Sanjeev Shah's appointment as heir to Anthony Bolton on the Fidelity £3.2bn Special Situations fund is not a surprise. He has topped the list of potential candidates ever since Bolton announced his decision to step down. But what do we know about the man who will take over the most high profile job in fund management?
1996: joined Fidelity as a research analyst after acquiring an MBA from INSEAD and an MA in Economics from Cambridge University. Spent time as an assistant to Fidelity European manager Tom McCarron.
August 2002: made a portfolio manager
October 2002-August 2005: manager of the Fidelity UK Aggressive fund. Over the period delivered 77.77pc compared with benchmark return of 49.73pc.
August 2005 to the present: manager of the Fidelity Funds European Aggressive fund.
June 1 2007: will hand over European Aggressive to Mario Frontini.
January 1 2008: will assume total ownership of the Fidelity Special Situations fund and Special Values investment trust.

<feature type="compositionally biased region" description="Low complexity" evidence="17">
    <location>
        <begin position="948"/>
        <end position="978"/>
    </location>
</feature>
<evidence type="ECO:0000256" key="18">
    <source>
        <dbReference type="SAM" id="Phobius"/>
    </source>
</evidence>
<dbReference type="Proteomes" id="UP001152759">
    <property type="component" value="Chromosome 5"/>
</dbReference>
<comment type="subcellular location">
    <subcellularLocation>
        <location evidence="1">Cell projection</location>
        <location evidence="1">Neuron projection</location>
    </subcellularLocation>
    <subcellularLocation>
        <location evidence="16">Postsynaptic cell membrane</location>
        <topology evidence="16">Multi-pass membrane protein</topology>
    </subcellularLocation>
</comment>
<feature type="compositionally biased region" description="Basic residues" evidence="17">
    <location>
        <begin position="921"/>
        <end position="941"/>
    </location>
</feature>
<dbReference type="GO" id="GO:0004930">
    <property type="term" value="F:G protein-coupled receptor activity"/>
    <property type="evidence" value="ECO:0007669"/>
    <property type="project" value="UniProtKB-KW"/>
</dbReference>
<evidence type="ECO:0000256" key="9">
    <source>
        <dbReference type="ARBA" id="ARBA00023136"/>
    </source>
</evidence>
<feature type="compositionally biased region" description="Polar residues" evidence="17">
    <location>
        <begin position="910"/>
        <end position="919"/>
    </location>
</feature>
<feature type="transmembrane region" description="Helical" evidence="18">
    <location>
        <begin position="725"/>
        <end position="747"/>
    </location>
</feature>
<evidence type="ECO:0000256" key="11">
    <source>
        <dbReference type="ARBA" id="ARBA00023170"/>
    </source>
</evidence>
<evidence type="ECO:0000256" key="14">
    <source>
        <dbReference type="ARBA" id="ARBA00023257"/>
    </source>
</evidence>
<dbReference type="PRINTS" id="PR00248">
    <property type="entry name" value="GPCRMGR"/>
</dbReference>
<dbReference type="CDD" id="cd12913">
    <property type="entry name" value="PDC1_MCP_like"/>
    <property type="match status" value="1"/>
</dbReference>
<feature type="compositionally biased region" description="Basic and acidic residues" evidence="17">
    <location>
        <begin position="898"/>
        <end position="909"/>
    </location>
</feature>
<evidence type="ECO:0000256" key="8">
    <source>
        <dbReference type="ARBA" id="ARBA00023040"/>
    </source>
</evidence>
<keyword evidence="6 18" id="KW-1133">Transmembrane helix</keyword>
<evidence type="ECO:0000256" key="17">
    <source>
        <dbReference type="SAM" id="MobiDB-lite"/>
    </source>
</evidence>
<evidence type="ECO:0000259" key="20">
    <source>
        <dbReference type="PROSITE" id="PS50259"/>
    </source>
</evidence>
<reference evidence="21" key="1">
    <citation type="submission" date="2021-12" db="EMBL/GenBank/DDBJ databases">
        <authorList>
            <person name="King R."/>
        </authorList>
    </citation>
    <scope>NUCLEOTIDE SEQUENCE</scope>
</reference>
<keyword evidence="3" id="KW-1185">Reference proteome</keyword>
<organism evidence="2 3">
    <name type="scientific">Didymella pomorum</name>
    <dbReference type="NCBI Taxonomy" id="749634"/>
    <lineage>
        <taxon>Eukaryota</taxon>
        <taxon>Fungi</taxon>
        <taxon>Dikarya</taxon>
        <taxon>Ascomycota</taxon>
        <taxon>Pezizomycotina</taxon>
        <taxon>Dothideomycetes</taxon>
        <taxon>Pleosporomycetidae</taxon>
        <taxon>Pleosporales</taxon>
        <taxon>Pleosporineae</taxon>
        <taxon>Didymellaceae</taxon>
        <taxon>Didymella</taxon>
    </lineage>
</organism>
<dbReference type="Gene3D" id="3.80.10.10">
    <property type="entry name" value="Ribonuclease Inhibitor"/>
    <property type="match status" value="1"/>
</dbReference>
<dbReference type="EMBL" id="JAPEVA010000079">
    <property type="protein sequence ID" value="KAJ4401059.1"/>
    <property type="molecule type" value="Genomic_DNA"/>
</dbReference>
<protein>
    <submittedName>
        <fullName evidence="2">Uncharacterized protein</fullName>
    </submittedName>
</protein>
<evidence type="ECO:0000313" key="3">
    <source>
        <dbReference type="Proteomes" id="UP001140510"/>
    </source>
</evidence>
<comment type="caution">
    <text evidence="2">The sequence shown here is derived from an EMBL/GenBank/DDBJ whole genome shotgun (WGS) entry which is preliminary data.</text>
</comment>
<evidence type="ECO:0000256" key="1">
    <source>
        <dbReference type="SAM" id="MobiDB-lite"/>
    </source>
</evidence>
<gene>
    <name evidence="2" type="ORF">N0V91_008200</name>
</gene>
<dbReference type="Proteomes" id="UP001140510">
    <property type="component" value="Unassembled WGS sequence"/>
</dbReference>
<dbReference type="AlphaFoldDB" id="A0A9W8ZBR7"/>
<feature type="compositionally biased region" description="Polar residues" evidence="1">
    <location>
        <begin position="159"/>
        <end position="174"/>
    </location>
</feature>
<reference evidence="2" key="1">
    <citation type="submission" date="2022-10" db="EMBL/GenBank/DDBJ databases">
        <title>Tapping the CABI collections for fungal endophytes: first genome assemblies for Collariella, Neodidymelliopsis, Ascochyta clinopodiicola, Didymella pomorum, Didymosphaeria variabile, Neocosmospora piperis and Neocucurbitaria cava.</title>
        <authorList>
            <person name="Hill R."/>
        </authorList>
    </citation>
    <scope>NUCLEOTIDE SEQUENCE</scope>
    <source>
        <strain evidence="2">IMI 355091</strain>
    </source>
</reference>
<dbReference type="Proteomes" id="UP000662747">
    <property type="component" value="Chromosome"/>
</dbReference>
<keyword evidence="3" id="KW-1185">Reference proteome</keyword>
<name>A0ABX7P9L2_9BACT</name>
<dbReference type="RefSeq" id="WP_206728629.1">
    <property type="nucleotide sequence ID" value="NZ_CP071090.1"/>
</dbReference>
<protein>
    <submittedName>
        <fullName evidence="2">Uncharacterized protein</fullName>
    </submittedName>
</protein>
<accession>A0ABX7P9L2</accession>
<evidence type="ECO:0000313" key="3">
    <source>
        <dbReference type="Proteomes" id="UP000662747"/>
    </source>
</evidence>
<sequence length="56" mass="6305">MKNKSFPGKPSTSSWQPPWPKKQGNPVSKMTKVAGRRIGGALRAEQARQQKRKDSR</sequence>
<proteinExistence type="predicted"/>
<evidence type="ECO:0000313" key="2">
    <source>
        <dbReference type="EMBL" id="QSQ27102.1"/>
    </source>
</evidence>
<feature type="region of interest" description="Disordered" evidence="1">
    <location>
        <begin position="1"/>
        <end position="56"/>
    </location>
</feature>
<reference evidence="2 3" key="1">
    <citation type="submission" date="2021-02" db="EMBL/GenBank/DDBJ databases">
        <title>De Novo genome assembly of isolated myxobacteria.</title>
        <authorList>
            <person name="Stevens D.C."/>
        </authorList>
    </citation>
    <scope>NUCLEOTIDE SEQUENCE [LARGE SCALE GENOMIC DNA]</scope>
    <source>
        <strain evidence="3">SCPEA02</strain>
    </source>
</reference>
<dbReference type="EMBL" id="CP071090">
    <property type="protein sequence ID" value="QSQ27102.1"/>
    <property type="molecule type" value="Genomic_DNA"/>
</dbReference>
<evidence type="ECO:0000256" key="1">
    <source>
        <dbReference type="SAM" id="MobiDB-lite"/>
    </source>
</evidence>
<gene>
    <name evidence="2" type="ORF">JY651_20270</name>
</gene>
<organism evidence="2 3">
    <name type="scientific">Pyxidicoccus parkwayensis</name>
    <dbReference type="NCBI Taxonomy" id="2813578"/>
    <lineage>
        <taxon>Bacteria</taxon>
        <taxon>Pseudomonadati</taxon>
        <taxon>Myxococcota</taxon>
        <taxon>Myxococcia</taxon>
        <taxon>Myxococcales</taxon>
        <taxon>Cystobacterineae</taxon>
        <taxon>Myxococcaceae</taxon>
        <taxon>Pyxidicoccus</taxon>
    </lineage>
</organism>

Investment process: Focuses on bottom up stock picking with a contrarian approach. Very driven by fundamental analysis and will look across market caps. Uses a filtering process to help select key stocks. Makes use of Fidelity analysts and a select number of sell side brokers. Uses quantitative and qualitative methods. Aims to meet three companies a day. Looks for turnaround stocks, as well as unrecognised growth opportunities and hidden jewels.
Plans for the Special Situations fund: no radical changes made to the portfolio when he assumes control in the New Year. There will be an overseas (mainly European component) and he would like to make uses of derivatives in the UCITs III compliant portfolio.
In the last 12 months he has moved from small and mid caps towards larger cap names and 55pc of the European Aggressive fund is in companies over €10bn. He has found it difficult to find opportunities in the financials sector and has been favouring media and pharmaceutical names.IFAonline
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